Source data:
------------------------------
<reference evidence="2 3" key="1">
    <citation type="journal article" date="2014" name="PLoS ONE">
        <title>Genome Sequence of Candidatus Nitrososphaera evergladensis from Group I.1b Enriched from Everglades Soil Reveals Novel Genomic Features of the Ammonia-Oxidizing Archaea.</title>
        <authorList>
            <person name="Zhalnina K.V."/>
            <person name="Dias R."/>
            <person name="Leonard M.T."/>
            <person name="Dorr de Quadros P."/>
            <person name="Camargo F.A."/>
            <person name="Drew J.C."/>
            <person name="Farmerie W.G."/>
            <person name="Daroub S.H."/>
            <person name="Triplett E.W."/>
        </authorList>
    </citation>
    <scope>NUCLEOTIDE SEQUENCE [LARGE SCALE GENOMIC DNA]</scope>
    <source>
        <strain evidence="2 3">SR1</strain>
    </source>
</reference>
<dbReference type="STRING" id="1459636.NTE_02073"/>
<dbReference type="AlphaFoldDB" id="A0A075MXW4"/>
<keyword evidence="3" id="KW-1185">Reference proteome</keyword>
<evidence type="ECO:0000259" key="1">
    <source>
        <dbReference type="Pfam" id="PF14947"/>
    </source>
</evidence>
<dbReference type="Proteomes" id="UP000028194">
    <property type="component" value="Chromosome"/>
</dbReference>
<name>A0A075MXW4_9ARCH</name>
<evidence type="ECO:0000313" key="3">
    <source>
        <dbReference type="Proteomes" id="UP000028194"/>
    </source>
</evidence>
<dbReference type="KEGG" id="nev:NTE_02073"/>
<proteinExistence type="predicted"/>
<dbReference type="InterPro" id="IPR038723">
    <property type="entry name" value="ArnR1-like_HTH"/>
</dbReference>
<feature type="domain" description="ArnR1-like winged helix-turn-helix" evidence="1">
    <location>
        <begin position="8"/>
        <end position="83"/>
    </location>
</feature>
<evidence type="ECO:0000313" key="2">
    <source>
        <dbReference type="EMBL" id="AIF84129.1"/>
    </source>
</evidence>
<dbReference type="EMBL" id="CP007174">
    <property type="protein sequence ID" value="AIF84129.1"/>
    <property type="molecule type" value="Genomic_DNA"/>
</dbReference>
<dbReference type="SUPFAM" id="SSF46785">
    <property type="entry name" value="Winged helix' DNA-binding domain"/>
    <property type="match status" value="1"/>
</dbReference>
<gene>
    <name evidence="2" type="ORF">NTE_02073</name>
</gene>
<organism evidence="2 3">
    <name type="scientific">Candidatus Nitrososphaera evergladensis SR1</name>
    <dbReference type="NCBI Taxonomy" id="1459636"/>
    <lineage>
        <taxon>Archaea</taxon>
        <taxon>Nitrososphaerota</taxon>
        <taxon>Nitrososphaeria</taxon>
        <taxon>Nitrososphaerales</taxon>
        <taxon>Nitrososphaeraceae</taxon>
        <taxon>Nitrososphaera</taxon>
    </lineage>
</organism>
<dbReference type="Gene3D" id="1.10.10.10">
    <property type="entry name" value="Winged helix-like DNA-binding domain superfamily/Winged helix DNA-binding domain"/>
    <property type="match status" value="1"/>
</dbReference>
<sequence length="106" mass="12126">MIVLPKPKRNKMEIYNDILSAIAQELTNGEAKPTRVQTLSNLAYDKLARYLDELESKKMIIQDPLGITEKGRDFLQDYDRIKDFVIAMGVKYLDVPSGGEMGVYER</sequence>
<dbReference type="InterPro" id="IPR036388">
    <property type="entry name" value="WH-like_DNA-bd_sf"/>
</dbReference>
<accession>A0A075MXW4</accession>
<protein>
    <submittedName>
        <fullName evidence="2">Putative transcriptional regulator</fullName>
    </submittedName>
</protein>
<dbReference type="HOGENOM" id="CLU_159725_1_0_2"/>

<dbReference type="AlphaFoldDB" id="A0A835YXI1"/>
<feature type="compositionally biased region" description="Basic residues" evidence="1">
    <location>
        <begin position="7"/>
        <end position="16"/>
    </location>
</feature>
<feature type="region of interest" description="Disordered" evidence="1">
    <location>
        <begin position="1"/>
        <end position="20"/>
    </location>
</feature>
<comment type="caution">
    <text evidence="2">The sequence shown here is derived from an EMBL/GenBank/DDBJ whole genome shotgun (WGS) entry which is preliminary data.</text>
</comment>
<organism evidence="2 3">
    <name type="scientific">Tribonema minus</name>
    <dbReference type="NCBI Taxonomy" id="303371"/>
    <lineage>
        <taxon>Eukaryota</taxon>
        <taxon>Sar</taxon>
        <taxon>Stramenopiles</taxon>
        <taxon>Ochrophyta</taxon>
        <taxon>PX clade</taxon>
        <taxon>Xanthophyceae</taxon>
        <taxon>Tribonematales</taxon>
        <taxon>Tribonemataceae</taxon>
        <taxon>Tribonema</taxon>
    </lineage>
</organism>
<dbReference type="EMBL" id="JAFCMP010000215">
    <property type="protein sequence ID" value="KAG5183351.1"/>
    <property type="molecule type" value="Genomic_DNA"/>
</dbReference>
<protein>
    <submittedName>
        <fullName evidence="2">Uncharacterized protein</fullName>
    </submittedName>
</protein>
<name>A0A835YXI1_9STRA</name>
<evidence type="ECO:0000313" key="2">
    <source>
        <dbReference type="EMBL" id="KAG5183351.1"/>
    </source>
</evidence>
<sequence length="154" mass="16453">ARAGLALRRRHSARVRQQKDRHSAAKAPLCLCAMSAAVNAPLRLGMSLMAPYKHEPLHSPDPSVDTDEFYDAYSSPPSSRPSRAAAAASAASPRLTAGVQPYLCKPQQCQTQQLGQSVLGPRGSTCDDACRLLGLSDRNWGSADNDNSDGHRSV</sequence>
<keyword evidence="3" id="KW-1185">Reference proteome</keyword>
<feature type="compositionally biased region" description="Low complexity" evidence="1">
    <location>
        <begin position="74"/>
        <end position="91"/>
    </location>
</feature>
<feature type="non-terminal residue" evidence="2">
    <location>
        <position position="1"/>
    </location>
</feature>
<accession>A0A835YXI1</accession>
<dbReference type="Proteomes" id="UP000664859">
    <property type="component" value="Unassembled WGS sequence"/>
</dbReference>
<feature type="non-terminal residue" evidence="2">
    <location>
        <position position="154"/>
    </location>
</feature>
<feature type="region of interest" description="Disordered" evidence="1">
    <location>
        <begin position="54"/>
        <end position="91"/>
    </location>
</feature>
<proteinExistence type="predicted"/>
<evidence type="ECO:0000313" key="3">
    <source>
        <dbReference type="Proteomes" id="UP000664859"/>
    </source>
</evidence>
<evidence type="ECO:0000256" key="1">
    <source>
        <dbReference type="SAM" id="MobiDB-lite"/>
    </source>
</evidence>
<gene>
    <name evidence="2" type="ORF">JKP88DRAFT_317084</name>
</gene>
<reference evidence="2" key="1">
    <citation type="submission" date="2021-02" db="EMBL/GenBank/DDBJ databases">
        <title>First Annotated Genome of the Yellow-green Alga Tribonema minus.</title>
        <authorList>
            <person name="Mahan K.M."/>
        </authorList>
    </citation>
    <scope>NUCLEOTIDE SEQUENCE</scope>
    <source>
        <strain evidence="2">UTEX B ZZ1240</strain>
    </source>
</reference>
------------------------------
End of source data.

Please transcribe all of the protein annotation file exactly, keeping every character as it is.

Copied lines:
<reference evidence="2 3" key="1">
    <citation type="journal article" date="2014" name="PLoS ONE">
        <title>Genome Sequence of Candidatus Nitrososphaera evergladensis from Group I.1b Enriched from Everglades Soil Reveals Novel Genomic Features of the Ammonia-Oxidizing Archaea.</title>
        <authorList>
            <person name="Zhalnina K.V."/>
            <person name="Dias R."/>
            <person name="Leonard M.T."/>
            <person name="Dorr de Quadros P."/>
            <person name="Camargo F.A."/>
            <person name="Drew J.C."/>
            <person name="Farmerie W.G."/>
            <person name="Daroub S.H."/>
            <person name="Triplett E.W."/>
        </authorList>
    </citation>
    <scope>NUCLEOTIDE SEQUENCE [LARGE SCALE GENOMIC DNA]</scope>
    <source>
        <strain evidence="2 3">SR1</strain>
    </source>
</reference>
<dbReference type="STRING" id="1459636.NTE_02073"/>
<dbReference type="AlphaFoldDB" id="A0A075MXW4"/>
<keyword evidence="3" id="KW-1185">Reference proteome</keyword>
<evidence type="ECO:0000259" key="1">
    <source>
        <dbReference type="Pfam" id="PF14947"/>
    </source>
</evidence>
<dbReference type="Proteomes" id="UP000028194">
    <property type="component" value="Chromosome"/>
</dbReference>
<name>A0A075MXW4_9ARCH</name>
<evidence type="ECO:0000313" key="3">
    <source>
        <dbReference type="Proteomes" id="UP000028194"/>
    </source>
</evidence>
<dbReference type="KEGG" id="nev:NTE_02073"/>
<proteinExistence type="predicted"/>
<dbReference type="InterPro" id="IPR038723">
    <property type="entry name" value="ArnR1-like_HTH"/>
</dbReference>
<feature type="domain" description="ArnR1-like winged helix-turn-helix" evidence="1">
    <location>
        <begin position="8"/>
        <end position="83"/>
    </location>
</feature>
<evidence type="ECO:0000313" key="2">
    <source>
        <dbReference type="EMBL" id="AIF84129.1"/>
    </source>
</evidence>
<dbReference type="EMBL" id="CP007174">
    <property type="protein sequence ID" value="AIF84129.1"/>
    <property type="molecule type" value="Genomic_DNA"/>
</dbReference>
<dbReference type="SUPFAM" id="SSF46785">
    <property type="entry name" value="Winged helix' DNA-binding domain"/>
    <property type="match status" value="1"/>
</dbReference>
<gene>
    <name evidence="2" type="ORF">NTE_02073</name>
</gene>
<organism evidence="2 3">
    <name type="scientific">Candidatus Nitrososphaera evergladensis SR1</name>
    <dbReference type="NCBI Taxonomy" id="1459636"/>
    <lineage>
        <taxon>Archaea</taxon>
        <taxon>Nitrososphaerota</taxon>
        <taxon>Nitrososphaeria</taxon>
        <taxon>Nitrososphaerales</taxon>
        <taxon>Nitrososphaeraceae</taxon>
        <taxon>Nitrososphaera</taxon>
    </lineage>
</organism>
<dbReference type="Gene3D" id="1.10.10.10">
    <property type="entry name" value="Winged helix-like DNA-binding domain superfamily/Winged helix DNA-binding domain"/>
    <property type="match status" value="1"/>
</dbReference>
<sequence length="106" mass="12126">MIVLPKPKRNKMEIYNDILSAIAQELTNGEAKPTRVQTLSNLAYDKLARYLDELESKKMIIQDPLGITEKGRDFLQDYDRIKDFVIAMGVKYLDVPSGGEMGVYER</sequence>
<dbReference type="InterPro" id="IPR036388">
    <property type="entry name" value="WH-like_DNA-bd_sf"/>
</dbReference>
<accession>A0A075MXW4</accession>
<protein>
    <submittedName>
        <fullName evidence="2">Putative transcriptional regulator</fullName>
    </submittedName>
</protein>
<dbReference type="HOGENOM" id="CLU_159725_1_0_2"/>

<dbReference type="AlphaFoldDB" id="A0A835YXI1"/>
<feature type="compositionally biased region" description="Basic residues" evidence="1">
    <location>
        <begin position="7"/>
        <end position="16"/>
    </location>
</feature>
<feature type="region of interest" description="Disordered" evidence="1">
    <location>
        <begin position="1"/>
        <end position="20"/>
    </location>
</feature>
<comment type="caution">
    <text evidence="2">The sequence shown here is derived from an EMBL/GenBank/DDBJ whole genome shotgun (WGS) entry which is preliminary data.</text>
</comment>
<organism evidence="2 3">
    <name type="scientific">Tribonema minus</name>
    <dbReference type="NCBI Taxonomy" id="303371"/>
    <lineage>
        <taxon>Eukaryota</taxon>
        <taxon>Sar</taxon>
        <taxon>Stramenopiles</taxon>
        <taxon>Ochrophyta</taxon>
        <taxon>PX clade</taxon>
        <taxon>Xanthophyceae</taxon>
        <taxon>Tribonematales</taxon>
        <taxon>Tribonemataceae</taxon>
        <taxon>Tribonema</taxon>
    </lineage>
</organism>
<dbReference type="EMBL" id="JAFCMP010000215">
    <property type="protein sequence ID" value="KAG5183351.1"/>
    <property type="molecule type" value="Genomic_DNA"/>
</dbReference>
<protein>
    <submittedName>
        <fullName evidence="2">Uncharacterized protein</fullName>
    </submittedName>
</protein>
<name>A0A835YXI1_9STRA</name>
<evidence type="ECO:0000313" key="2">
    <source>
        <dbReference type="EMBL" id="KAG5183351.1"/>
    </source>
</evidence>
<sequence length="154" mass="16453">ARAGLALRRRHSARVRQQKDRHSAAKAPLCLCAMSAAVNAPLRLGMSLMAPYKHEPLHSPDPSVDTDEFYDAYSSPPSSRPSRAAAAASAASPRLTAGVQPYLCKPQQCQTQQLGQSVLGPRGSTCDDACRLLGLSDRNWGSADNDNSDGHRSV</sequence>
<keyword evidence="3" id="KW-1185">Reference proteome</keyword>
<feature type="compositionally biased region" description="Low complexity" evidence="1">
    <location>
        <begin position="74"/>
        <end position="91"/>
    </location>
</feature>
<feature type="non-terminal residue" evidence="2">
    <location>
        <position position="1"/>
    </location>
</feature>
<accession>A0A835YXI1</accession>
<dbReference type="Proteomes" id="UP000664859">
    <property type="component" value="Unassembled WGS sequence"/>
</dbReference>
<feature type="non-terminal residue" evidence="2">
    <location>
        <position position="154"/>
    </location>
</feature>
<feature type="region of interest" description="Disordered" evidence="1">
    <location>
        <begin position="54"/>
        <end position="91"/>
    </location>
</feature>
<proteinExistence type="predicted"/>
<evidence type="ECO:0000313" key="3">
    <source>
        <dbReference type="Proteomes" id="UP000664859"/>
    </source>
</evidence>
<evidence type="ECO:0000256" key="1">
    <source>
        <dbReference type="SAM" id="MobiDB-lite"/>
    </source>
</evidence>
<gene>
    <name evidence="2" type="ORF">JKP88DRAFT_317084</name>
</gene>
<reference evidence="2" key="1">
    <citation type="submission" date="2021-02" db="EMBL/GenBank/DDBJ databases">
        <title>First Annotated Genome of the Yellow-green Alga Tribonema minus.</title>
        <authorList>
            <person name="Mahan K.M."/>
        </authorList>
    </citation>
    <scope>NUCLEOTIDE SEQUENCE</scope>
    <source>
        <strain evidence="2">UTEX B ZZ1240</strain>
    </source>
</reference>